Kim Stanley Robinson is another author I like and haven’t read enough of.
So, I’ll continue the alternate history series with this collection.
I do have to say I put Robinson, definitely a political author, in the aesthetically pleasing, politically suspect category.
In the very unlikely (but not totally impossible) event that aliens nominate Robinson and me to come up with a constitution for global governance or the human race will be rendered extinct …. well, best to put your affairs in order if that happens.
Raw Feed (1998): Remaking History and Other Stories, Kim Stanley Robinson, 1991.
“Venice Drowned” — I’ve gotten the impression reading Robinson’s short stories, that if he could dispense with a plot, he would. This story confirms that opinion. It’s little more than a landscape story; here the landscape is a Venice even more submerged (after a great storm in 2040) than in our time. It’s a landscape being looted by rich tourists. This idea is an old one. It goes back to the first sf appearance of the Statue of Liberty and was better done (without the looting) in Norman Spinrad’s “The Lost Continent”. The plot doesn’t really go very far. At one point, Robinson seems to want to do a ghost story but steps back from that idea.
“Mercurial” — This is a fun sf takeoff of Sherlock Holmes, featuring tall, Nordic Freya Grindavik as a decidedly amoral Holmes (though Holmes also was not above letting murderers go, though out of a sense of higher justice) solving the murder of one Malvolio Musgrave, who, like the eponymous character of Arthur Conan Doyle Holmes’ story “The Musgrave Ritual”, is a scheming, dishonest employee who meets his end on Mercury. The narrator is the unwilling crime solver Nathaniel who doesn’t appreciate Grindavik’s amorality. The case involves Mercury’s art world where original artists are oppressed by the weight of the past, and collecting the treasures of Earth is the rage. A clever art dealer figures out a way of passing off his own brilliant work as long lost Earth work – or, more accurately, he alters records to create the illusion his artworks were created by great Earth artists. Philip K. Dick scholar Robinson has a Dickian moment of his own (and makes a good point that reminds me of the discussion of historicity in Dick’s The Man in the High Castle) when Nathaniel protests that a beautiful painting isn’t a Claude Monet original. “So what” responds Freya. Robinson makes the valid point that beauty is beauty no matter the source. The forger is exiled to Pluto where he can create his own works free from the distractions of Mercury’s snobbish classicism. The marvelous city moving with Mercury’s terminator featured in Robinson’s Blue Mars makes its first appearance here though the stories are not set in the same universe.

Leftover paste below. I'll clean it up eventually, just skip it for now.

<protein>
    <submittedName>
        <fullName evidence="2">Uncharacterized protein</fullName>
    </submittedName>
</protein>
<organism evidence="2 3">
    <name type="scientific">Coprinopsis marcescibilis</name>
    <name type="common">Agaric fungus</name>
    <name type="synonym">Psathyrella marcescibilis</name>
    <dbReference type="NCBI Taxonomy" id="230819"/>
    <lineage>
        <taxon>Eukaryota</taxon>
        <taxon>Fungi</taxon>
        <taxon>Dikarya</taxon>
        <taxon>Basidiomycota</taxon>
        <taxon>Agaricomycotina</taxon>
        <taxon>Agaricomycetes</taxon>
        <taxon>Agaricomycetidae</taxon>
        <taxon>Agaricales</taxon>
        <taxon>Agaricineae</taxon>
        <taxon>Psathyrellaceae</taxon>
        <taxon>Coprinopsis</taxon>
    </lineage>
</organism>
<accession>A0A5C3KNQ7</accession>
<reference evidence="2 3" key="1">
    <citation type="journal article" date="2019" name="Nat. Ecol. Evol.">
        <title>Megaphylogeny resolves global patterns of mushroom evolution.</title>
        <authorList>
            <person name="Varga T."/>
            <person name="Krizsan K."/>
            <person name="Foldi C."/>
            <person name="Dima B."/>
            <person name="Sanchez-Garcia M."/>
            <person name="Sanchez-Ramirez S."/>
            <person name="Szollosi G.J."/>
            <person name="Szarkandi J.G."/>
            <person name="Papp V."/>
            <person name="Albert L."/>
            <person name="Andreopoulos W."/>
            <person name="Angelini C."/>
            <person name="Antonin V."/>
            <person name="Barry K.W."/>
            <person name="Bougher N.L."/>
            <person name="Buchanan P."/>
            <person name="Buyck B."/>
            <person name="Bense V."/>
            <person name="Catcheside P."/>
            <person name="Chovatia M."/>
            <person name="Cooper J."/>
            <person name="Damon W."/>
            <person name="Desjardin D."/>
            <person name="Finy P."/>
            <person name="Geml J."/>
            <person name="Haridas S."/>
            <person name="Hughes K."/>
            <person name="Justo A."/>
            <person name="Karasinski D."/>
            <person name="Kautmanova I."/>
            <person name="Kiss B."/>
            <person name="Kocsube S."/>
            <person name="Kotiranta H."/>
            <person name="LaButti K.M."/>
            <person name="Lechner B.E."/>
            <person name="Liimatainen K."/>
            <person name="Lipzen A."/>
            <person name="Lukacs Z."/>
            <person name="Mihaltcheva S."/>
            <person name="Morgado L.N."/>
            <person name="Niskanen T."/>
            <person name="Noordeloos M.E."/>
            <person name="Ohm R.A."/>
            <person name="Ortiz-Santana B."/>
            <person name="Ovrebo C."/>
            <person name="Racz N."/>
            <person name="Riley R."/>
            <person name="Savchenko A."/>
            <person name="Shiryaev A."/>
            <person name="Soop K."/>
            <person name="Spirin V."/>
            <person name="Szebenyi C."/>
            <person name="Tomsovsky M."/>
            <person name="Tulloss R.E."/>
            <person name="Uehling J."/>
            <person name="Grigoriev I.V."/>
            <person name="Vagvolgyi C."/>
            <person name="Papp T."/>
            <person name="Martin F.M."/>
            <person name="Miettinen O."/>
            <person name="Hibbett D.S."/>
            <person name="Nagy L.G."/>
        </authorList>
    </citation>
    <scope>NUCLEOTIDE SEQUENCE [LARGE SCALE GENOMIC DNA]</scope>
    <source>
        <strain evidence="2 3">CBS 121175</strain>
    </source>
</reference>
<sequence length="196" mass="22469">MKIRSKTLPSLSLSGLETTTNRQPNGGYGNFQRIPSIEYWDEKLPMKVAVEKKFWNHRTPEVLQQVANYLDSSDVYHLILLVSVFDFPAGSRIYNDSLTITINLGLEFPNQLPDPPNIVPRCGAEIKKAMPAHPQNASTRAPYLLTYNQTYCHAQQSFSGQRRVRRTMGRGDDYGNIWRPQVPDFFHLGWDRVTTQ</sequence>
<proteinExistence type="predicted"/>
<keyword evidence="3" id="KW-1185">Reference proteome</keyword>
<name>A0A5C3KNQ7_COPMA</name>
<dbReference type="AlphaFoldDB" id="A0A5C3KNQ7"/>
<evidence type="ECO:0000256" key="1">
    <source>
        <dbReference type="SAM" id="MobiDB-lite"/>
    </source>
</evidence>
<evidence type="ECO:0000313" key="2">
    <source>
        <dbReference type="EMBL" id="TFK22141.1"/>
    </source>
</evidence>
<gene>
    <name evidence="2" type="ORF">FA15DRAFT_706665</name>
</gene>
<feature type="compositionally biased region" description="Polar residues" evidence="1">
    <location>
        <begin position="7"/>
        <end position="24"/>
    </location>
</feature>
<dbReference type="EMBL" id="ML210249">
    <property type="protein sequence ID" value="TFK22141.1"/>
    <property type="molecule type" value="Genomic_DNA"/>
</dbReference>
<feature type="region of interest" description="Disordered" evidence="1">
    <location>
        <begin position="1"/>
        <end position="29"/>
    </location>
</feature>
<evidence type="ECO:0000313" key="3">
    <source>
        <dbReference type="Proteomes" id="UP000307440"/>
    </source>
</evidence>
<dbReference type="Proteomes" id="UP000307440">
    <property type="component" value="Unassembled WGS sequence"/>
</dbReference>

“Ridge Running” — Little more than an excuse to write landscape descriptions of the Sierra Nevadas. This story’s thin plot seems to rest on three old friends reasserting their old bonds on a hike. One is worried his work as a lawyer has made him physically weak. Another is recovering from a brain injury (the exact method of the recovery is what give this story its thin sf element).
“The Disguise” — As a fan of Jacobean drama, I appreciated this story (perhaps written after Robinson, a doctorate of English, studied Jacobean drama?) with its sly take on the trappings of the genre: incest, revenge, and disguise perfunctory but peculiarly opaque to detection. Setting a murder mystery and hunt for a psychopath during the production of a newly discovered play (which gives Robinson a chance to sketch the plot and produce a few faux lines of Jacobean verse) was a neat idea. While this story was pretty tightly plotted, for Robinson, its ending was not totally unexpected (on the other hand I thought maybe it would turn out that the director had planted the narrator’s paranoia to give an authentic emotional underpinning to the story so I suppose he fooled me) and not really convincingly rationalized since the nature of memory implants and how they worked was not adequately explained. Still, the setting and plot interested me a lot.